PROVO — The mighty team envisioned to end iProvo's financial bleeding was further fragmented Friday as Nuvont Communications backed out of a deal to sell its customer base to Broadweave Networks.

Nuvont will not sell its customer base of 2,300 to South Jordan-based Broadweave, as previously announced in mid-May, because the two companies couldn't strike a satisfactory accord, said Nuvont owner and founder Brandon Grover. But Nuvont will remain on the iProvo network as a service provider.

"We were just unable to arrive at terms that work for both companies," Grover said.

Broadweave spokeswoman Cheryl Snapp Conner they are disappointed they didn't acquire Nuvont's customers.

Nuvont is the second service provider to opt out of a deal with Broadweave. Veracity Communications was slated to merge with Broadweave once it bought iProvo from the city, but backed out of the deal shortly after Provo and Broadweave reached a "modified closing" in the transaction June 30.

City Councilman Steve Turley said this latest development doesn't bode well for Broadweave or the city. He said the City Council approved the $40.6 million iProvo sale based on the assumption that Broadweave would absorb Veracity's technical expertise, Nuvont's salesmanship and MSTARmetro's customer base to become a "mighty team."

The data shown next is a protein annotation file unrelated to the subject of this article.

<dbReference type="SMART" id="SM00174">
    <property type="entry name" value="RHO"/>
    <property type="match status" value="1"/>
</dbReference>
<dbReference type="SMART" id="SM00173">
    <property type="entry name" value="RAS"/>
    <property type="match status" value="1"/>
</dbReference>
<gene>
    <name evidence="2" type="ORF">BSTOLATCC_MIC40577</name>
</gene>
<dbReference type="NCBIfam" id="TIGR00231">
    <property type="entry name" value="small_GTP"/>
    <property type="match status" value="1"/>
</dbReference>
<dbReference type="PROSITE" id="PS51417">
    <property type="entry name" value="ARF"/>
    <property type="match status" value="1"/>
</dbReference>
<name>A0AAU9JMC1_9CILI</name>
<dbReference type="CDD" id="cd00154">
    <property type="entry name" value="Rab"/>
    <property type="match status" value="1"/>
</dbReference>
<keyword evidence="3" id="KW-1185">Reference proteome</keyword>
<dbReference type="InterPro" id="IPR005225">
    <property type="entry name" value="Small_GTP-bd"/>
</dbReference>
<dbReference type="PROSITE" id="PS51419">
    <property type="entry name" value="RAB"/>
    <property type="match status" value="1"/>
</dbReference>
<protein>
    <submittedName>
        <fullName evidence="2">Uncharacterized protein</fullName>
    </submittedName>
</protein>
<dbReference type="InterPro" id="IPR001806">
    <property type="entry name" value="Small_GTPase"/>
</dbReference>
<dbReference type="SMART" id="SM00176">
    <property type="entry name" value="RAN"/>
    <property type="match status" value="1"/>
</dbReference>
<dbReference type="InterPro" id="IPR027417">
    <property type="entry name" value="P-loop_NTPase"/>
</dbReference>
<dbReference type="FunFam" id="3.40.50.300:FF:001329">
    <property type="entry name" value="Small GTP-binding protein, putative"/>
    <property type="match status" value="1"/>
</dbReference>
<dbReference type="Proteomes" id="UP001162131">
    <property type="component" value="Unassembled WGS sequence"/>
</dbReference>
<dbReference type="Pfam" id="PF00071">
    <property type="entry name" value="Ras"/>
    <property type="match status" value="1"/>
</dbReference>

The council also expected Sorenson Capital to guarantee Broadweave's monthly bond payments with a $6 million surety agreement.

Thus far, Turley said, Broadweave has only bought up MSTARmetro's clientele, and he has heard Sorenson Capital might jump ship, as well.

"The mighty team has had bits and pieces fall off it," Turley said. "This thing has lost an awful lot of momentum."

Sorenson Capital spokesman David Parkinson said the company declined to comment because the company is still completing its due diligence in the sale.

"They just can't comment because of the legal obligations they are under," he said.

But Turley still worries Broadweave could falter in its financial obligations to Provo's bond payments for the network, and iProvo could fall back into the city's lap. If that happens, he said, Provo would have no way to operate the system, because 14 of the city's 15 iProvo technicians have moved on to work for other networks.

"This nightmare just goes on," he said.

Turley said he and other council members believe the city should have a contingency plan in place, in case the final closing between Provo and Broadweave goes south.

City Councilman George Stewart said he's disappointed Nuvont won't sell its customer base to Broadweave, but the city already has a Plan B written into its agreement with Broadweave.

"If they somehow decide not to buy iProvo, they still have a legal obligation to run it until we can resume running the network," he said.

Mayor Lewis Billings said the agreement between Provo and Broadweave was never dependent on any agreements between Broadweave and the service providers, and he expects the company will do whatever it can to be successful. Despite a few "bumps," Billings said he sees positive indicators the network is turning around.

"Any business will have challenges, and so far, Broadweave has done a great job handling the challenges that have come its way," he said.

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